Café de Paris Butter is a flavored steak butter with a tantalizing blend of herbs, spices and savory seasonings. Serve slices of this classic French compound butter on sizzling steaks and watch it melt into an incredible buttery sauce that drenches the meat!
Café de Paris butter – sauce for steak
Despite its name, Café de Paris butter was created in 1941 at the Café de Paris restaurant in Geneva, Switzerland. It is traditionally served as an emulsified butter sauce on a steak, and the original secret recipe is still served today in restaurants like L.’ Entrecôte Group steakhouses in France, Switzerland and elsewhere.
These days you’ll find the Café de Paris version of the sauce more commonly served as a convenient round of flavored butter, like this recipe. Either way, the bases are a delicious balance of herbs, neat spices and a secret ingredient: anchovies!
Spread that butter on your steak with thinly sliced fries and you’ve got classic steak frites worthy of a fancy French bistro in no time. Its uses don’t stop there either. It is also delicious with seafood, poultry and steamed vegetables!
Ingredients in Café de Paris butter
Café de Paris Butter is all about finding that right balance! No flavor should dominate, it should be a complex whole.
- Butter – not all butter is created equal! Most butter is like wine – the more you pay, the better the butter.
- For a truly authentic experience, find French butter (I get it from a local French grocery store called Le Petit Marché in Newport, Sydney). Whatever you use, make sure it’s salt-free, because we’ve added salty ingredients.
- Anchovies – This is the basic ingredient of a very good and authentic Parisian café butter.
It doesn’t make the fish buttery, it just blends in as a background flavor, and more importantly, it adds flavor and umami that regular salt doesn’t.
- That’s what makes this butter so good, so don’t skip it!
- Replace with 3/4 to 1 teaspoon of anchovy paste.
- Curry powder – Curry powder is one of the “secret” spices that makes Parisian cafe butter so delicious and alluring. It doesn’t overpower the butter, but it does exist and balances well with other seasonings.
The original recipe likely included vadouvan, a French curry spice that incorporates colonial roots. However, any curry powder will work here as it is a complementary flavor rather than a main one. I use Keens or Clives from India, both are sold at Woolworths, Coles and other major grocery stores in Australia.
- Paprika – Another spice that adds a nice heat to butter, both in flavor and color.
- Worcestershire Worcestershire Sauce – We double the savory flavor of fish!
This must-have pantry sauce adds a richer flavor to this butter. Truly irreplaceable!
- Lemon – just a little brighter. If you don’t have lemons, vinegar works well here as it’s a small amount (only 1 tsp).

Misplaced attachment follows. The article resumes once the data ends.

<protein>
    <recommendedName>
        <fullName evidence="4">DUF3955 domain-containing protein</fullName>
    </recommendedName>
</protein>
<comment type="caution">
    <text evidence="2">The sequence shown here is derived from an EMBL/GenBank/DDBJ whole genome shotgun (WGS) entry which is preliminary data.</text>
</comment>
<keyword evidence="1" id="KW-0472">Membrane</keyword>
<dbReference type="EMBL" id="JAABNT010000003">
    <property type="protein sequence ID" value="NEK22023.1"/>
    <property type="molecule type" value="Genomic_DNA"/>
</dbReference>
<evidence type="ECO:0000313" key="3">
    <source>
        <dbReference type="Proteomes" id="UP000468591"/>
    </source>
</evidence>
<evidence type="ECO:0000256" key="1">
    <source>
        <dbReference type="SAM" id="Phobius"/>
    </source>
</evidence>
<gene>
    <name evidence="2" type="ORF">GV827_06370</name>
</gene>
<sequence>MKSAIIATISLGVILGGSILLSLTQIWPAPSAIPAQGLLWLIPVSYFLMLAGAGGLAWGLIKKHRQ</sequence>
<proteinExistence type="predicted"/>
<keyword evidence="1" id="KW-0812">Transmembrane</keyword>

- Dijon Mustard – Adds flavor and refreshment.
Dijon mustard is traditional (of French origin!), otherwise any smooth, non-spicy mustard would do well here.
- Eschalots – Also known as French onions, called “shalots” in the United States. They look like small onions, but the flesh is purple and thinner and sweeter. Not to be confused with what some in Australia call “shallots”, long onions
- Tarragon – An herb often used in French cuisine with a hint of anise, the key seasoning for a true Parisian café experience!
Parsley – It adds color to butter rather than flavor, so I wouldn’t say it’s absolutely necessary for all the other seasonings that are included in this butter
How to make Café de Paris butter for steak
Making Café de Paris is as simple as mixing, forming a log and chilling until firm enough to slice.
- Mix – Combine all Café de Paris ingredients in a bowl until blended. This may take some effort, as we mix water-based ingredients (Worcester sauce, lemon) with fat (butter). Mix/mix/spread as needed to make it happen!
- On cling film – Spread the butter on a piece of cling film, forming a log of about 20 cm.
- Wrapped in plastic wrap.
Wrap the ends around the plastic wrap to tighten the log. The tighter the ends, the stronger and crisper the log will be!
- Cool – Add points as needed to maintain the shape of the wood. Usually the plastic wrap will hold up well without worrying about tangles, or you can tuck the ends under the logs so the weight of the logs prevents them from coming undone. But if it comes off, just tie the ends.
Refrigerate for 3 hours until firm.
- Sliced and Ready to Eat – To use, remove from refrigerator and slice when firm and cool. Let it come to room temperature (so it melts easily on the hot steak).
- Cook the steak to your liking, then place a slice or two of butter on the hot steak to melt it into the sauce. Get ready for a lip steak dinner!
Leftovers – refrigerate for 3 days or freeze for 2 months (pre-cut for easy use).
Steak with Paris Café Butter is a classic French version of Steak Frites – Bistro Steak with Shoe Roast and a simple green salad. Minimalism.
Otherwise, while I usually recommend the classic steakhouse with buttered and herbed new potatoes and some hot vegetables, today I’m going for the bread.
Because nothing beats warm crusty bread to wipe a plate of butter, right? !